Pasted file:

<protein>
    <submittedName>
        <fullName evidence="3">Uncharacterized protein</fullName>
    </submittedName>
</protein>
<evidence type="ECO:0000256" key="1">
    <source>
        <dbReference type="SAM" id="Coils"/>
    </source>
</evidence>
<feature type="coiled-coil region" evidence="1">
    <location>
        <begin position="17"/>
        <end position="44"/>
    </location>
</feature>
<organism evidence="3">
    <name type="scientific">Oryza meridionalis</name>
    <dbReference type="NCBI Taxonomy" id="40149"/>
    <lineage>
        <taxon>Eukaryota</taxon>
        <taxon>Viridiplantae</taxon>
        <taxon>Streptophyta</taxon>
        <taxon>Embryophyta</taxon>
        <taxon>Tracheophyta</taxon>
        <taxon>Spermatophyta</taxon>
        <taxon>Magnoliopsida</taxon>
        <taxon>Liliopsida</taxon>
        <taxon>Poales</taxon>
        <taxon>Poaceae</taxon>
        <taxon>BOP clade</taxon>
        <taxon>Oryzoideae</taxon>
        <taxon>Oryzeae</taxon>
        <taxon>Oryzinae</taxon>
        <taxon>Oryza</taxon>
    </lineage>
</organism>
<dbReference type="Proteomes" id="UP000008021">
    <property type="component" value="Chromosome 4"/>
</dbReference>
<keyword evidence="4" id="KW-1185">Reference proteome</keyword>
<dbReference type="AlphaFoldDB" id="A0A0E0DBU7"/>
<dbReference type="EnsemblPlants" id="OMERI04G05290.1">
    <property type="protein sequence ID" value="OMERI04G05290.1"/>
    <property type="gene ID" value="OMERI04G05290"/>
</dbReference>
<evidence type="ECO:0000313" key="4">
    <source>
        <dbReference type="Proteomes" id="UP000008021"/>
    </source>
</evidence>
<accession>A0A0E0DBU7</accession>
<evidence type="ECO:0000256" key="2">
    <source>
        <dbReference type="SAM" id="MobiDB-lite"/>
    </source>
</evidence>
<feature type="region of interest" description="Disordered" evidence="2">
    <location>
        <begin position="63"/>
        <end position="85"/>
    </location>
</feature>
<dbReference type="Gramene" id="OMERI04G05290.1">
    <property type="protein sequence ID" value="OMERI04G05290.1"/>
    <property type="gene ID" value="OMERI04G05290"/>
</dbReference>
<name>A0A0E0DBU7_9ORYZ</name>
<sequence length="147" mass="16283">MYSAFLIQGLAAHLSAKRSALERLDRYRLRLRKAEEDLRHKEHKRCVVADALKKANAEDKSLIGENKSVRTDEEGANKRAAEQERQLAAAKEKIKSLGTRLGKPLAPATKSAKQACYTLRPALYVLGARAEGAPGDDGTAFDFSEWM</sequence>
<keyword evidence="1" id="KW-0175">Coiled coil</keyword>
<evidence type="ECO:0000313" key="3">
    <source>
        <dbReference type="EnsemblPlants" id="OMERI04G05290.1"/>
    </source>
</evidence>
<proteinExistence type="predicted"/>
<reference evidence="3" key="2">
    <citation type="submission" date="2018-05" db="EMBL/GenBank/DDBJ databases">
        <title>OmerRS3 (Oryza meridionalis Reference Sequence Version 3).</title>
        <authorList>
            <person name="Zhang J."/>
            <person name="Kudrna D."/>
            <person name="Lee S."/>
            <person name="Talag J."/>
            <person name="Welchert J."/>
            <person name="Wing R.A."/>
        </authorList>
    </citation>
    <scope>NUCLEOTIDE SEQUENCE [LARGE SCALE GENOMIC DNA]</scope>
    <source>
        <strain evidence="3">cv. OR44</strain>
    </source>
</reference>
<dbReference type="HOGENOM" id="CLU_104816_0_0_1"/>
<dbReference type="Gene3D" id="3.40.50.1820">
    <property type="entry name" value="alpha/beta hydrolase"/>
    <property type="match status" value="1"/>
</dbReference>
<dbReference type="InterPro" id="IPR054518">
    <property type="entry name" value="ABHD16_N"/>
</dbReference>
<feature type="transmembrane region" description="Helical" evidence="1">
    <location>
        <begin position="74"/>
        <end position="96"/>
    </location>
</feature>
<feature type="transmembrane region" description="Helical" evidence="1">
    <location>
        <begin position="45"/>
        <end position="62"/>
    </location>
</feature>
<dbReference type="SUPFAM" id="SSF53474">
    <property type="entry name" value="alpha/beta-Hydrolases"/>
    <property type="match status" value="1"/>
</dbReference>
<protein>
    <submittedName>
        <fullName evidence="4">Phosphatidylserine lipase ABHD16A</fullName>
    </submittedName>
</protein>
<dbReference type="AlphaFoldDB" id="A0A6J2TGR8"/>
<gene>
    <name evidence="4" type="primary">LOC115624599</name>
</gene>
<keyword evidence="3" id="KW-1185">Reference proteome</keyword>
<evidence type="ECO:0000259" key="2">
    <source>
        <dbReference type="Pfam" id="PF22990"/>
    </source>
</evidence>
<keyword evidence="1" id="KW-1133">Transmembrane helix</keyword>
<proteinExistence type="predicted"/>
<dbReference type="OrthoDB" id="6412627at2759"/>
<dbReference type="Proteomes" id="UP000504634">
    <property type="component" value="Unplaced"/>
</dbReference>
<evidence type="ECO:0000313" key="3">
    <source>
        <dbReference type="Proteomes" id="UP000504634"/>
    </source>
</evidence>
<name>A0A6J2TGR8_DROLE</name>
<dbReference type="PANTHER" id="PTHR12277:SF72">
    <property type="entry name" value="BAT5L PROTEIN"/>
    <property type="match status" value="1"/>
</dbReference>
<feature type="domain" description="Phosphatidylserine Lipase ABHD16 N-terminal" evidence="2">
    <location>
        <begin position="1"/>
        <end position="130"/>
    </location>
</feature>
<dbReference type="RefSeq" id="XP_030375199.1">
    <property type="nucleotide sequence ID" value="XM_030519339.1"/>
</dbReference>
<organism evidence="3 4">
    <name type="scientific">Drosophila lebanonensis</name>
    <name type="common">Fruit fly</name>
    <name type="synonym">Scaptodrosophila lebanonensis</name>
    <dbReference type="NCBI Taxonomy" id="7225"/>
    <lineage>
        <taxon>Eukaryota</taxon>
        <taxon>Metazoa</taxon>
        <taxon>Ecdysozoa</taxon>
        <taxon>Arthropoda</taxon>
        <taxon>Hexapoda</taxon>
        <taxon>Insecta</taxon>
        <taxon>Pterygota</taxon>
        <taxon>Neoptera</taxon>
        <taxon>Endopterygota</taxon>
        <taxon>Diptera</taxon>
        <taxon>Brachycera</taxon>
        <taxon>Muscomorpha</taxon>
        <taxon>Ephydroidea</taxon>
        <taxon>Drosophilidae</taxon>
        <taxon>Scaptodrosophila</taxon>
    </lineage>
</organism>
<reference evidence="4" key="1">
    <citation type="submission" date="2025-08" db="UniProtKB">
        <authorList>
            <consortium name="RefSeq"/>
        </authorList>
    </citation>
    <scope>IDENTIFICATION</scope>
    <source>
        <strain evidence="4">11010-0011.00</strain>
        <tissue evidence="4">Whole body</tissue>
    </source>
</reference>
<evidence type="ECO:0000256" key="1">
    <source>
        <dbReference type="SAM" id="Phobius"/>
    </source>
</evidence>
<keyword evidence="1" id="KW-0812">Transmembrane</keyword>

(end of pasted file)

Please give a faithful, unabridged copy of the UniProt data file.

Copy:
<protein>
    <submittedName>
        <fullName evidence="3">Uncharacterized protein</fullName>
    </submittedName>
</protein>
<evidence type="ECO:0000256" key="1">
    <source>
        <dbReference type="SAM" id="Coils"/>
    </source>
</evidence>
<feature type="coiled-coil region" evidence="1">
    <location>
        <begin position="17"/>
        <end position="44"/>
    </location>
</feature>
<organism evidence="3">
    <name type="scientific">Oryza meridionalis</name>
    <dbReference type="NCBI Taxonomy" id="40149"/>
    <lineage>
        <taxon>Eukaryota</taxon>
        <taxon>Viridiplantae</taxon>
        <taxon>Streptophyta</taxon>
        <taxon>Embryophyta</taxon>
        <taxon>Tracheophyta</taxon>
        <taxon>Spermatophyta</taxon>
        <taxon>Magnoliopsida</taxon>
        <taxon>Liliopsida</taxon>
        <taxon>Poales</taxon>
        <taxon>Poaceae</taxon>
        <taxon>BOP clade</taxon>
        <taxon>Oryzoideae</taxon>
        <taxon>Oryzeae</taxon>
        <taxon>Oryzinae</taxon>
        <taxon>Oryza</taxon>
    </lineage>
</organism>
<dbReference type="Proteomes" id="UP000008021">
    <property type="component" value="Chromosome 4"/>
</dbReference>
<keyword evidence="4" id="KW-1185">Reference proteome</keyword>
<dbReference type="AlphaFoldDB" id="A0A0E0DBU7"/>
<dbReference type="EnsemblPlants" id="OMERI04G05290.1">
    <property type="protein sequence ID" value="OMERI04G05290.1"/>
    <property type="gene ID" value="OMERI04G05290"/>
</dbReference>
<evidence type="ECO:0000313" key="4">
    <source>
        <dbReference type="Proteomes" id="UP000008021"/>
    </source>
</evidence>
<accession>A0A0E0DBU7</accession>
<evidence type="ECO:0000256" key="2">
    <source>
        <dbReference type="SAM" id="MobiDB-lite"/>
    </source>
</evidence>
<feature type="region of interest" description="Disordered" evidence="2">
    <location>
        <begin position="63"/>
        <end position="85"/>
    </location>
</feature>
<dbReference type="Gramene" id="OMERI04G05290.1">
    <property type="protein sequence ID" value="OMERI04G05290.1"/>
    <property type="gene ID" value="OMERI04G05290"/>
</dbReference>
<name>A0A0E0DBU7_9ORYZ</name>
<sequence length="147" mass="16283">MYSAFLIQGLAAHLSAKRSALERLDRYRLRLRKAEEDLRHKEHKRCVVADALKKANAEDKSLIGENKSVRTDEEGANKRAAEQERQLAAAKEKIKSLGTRLGKPLAPATKSAKQACYTLRPALYVLGARAEGAPGDDGTAFDFSEWM</sequence>
<keyword evidence="1" id="KW-0175">Coiled coil</keyword>
<evidence type="ECO:0000313" key="3">
    <source>
        <dbReference type="EnsemblPlants" id="OMERI04G05290.1"/>
    </source>
</evidence>
<proteinExistence type="predicted"/>
<reference evidence="3" key="2">
    <citation type="submission" date="2018-05" db="EMBL/GenBank/DDBJ databases">
        <title>OmerRS3 (Oryza meridionalis Reference Sequence Version 3).</title>
        <authorList>
            <person name="Zhang J."/>
            <person name="Kudrna D."/>
            <person name="Lee S."/>
            <person name="Talag J."/>
            <person name="Welchert J."/>
            <person name="Wing R.A."/>
        </authorList>
    </citation>
    <scope>NUCLEOTIDE SEQUENCE [LARGE SCALE GENOMIC DNA]</scope>
    <source>
        <strain evidence="3">cv. OR44</strain>
    </source>
</reference>
<dbReference type="HOGENOM" id="CLU_104816_0_0_1"/>
<dbReference type="Gene3D" id="3.40.50.1820">
    <property type="entry name" value="alpha/beta hydrolase"/>
    <property type="match status" value="1"/>
</dbReference>
<dbReference type="InterPro" id="IPR054518">
    <property type="entry name" value="ABHD16_N"/>
</dbReference>
<feature type="transmembrane region" description="Helical" evidence="1">
    <location>
        <begin position="74"/>
        <end position="96"/>
    </location>
</feature>
<feature type="transmembrane region" description="Helical" evidence="1">
    <location>
        <begin position="45"/>
        <end position="62"/>
    </location>
</feature>
<dbReference type="SUPFAM" id="SSF53474">
    <property type="entry name" value="alpha/beta-Hydrolases"/>
    <property type="match status" value="1"/>
</dbReference>
<protein>
    <submittedName>
        <fullName evidence="4">Phosphatidylserine lipase ABHD16A</fullName>
    </submittedName>
</protein>
<dbReference type="AlphaFoldDB" id="A0A6J2TGR8"/>
<gene>
    <name evidence="4" type="primary">LOC115624599</name>
</gene>
<keyword evidence="3" id="KW-1185">Reference proteome</keyword>
<evidence type="ECO:0000259" key="2">
    <source>
        <dbReference type="Pfam" id="PF22990"/>
    </source>
</evidence>
<keyword evidence="1" id="KW-1133">Transmembrane helix</keyword>
<proteinExistence type="predicted"/>
<dbReference type="OrthoDB" id="6412627at2759"/>
<dbReference type="Proteomes" id="UP000504634">
    <property type="component" value="Unplaced"/>
</dbReference>
<evidence type="ECO:0000313" key="3">
    <source>
        <dbReference type="Proteomes" id="UP000504634"/>
    </source>
</evidence>
<name>A0A6J2TGR8_DROLE</name>
<dbReference type="PANTHER" id="PTHR12277:SF72">
    <property type="entry name" value="BAT5L PROTEIN"/>
    <property type="match status" value="1"/>
</dbReference>
<feature type="domain" description="Phosphatidylserine Lipase ABHD16 N-terminal" evidence="2">
    <location>
        <begin position="1"/>
        <end position="130"/>
    </location>
</feature>
<dbReference type="RefSeq" id="XP_030375199.1">
    <property type="nucleotide sequence ID" value="XM_030519339.1"/>
</dbReference>
<organism evidence="3 4">
    <name type="scientific">Drosophila lebanonensis</name>
    <name type="common">Fruit fly</name>
    <name type="synonym">Scaptodrosophila lebanonensis</name>
    <dbReference type="NCBI Taxonomy" id="7225"/>
    <lineage>
        <taxon>Eukaryota</taxon>
        <taxon>Metazoa</taxon>
        <taxon>Ecdysozoa</taxon>
        <taxon>Arthropoda</taxon>
        <taxon>Hexapoda</taxon>
        <taxon>Insecta</taxon>
        <taxon>Pterygota</taxon>
        <taxon>Neoptera</taxon>
        <taxon>Endopterygota</taxon>
        <taxon>Diptera</taxon>
        <taxon>Brachycera</taxon>
        <taxon>Muscomorpha</taxon>
        <taxon>Ephydroidea</taxon>
        <taxon>Drosophilidae</taxon>
        <taxon>Scaptodrosophila</taxon>
    </lineage>
</organism>
<reference evidence="4" key="1">
    <citation type="submission" date="2025-08" db="UniProtKB">
        <authorList>
            <consortium name="RefSeq"/>
        </authorList>
    </citation>
    <scope>IDENTIFICATION</scope>
    <source>
        <strain evidence="4">11010-0011.00</strain>
        <tissue evidence="4">Whole body</tissue>
    </source>
</reference>
<evidence type="ECO:0000256" key="1">
    <source>
        <dbReference type="SAM" id="Phobius"/>
    </source>
</evidence>
<keyword evidence="1" id="KW-0812">Transmembrane</keyword>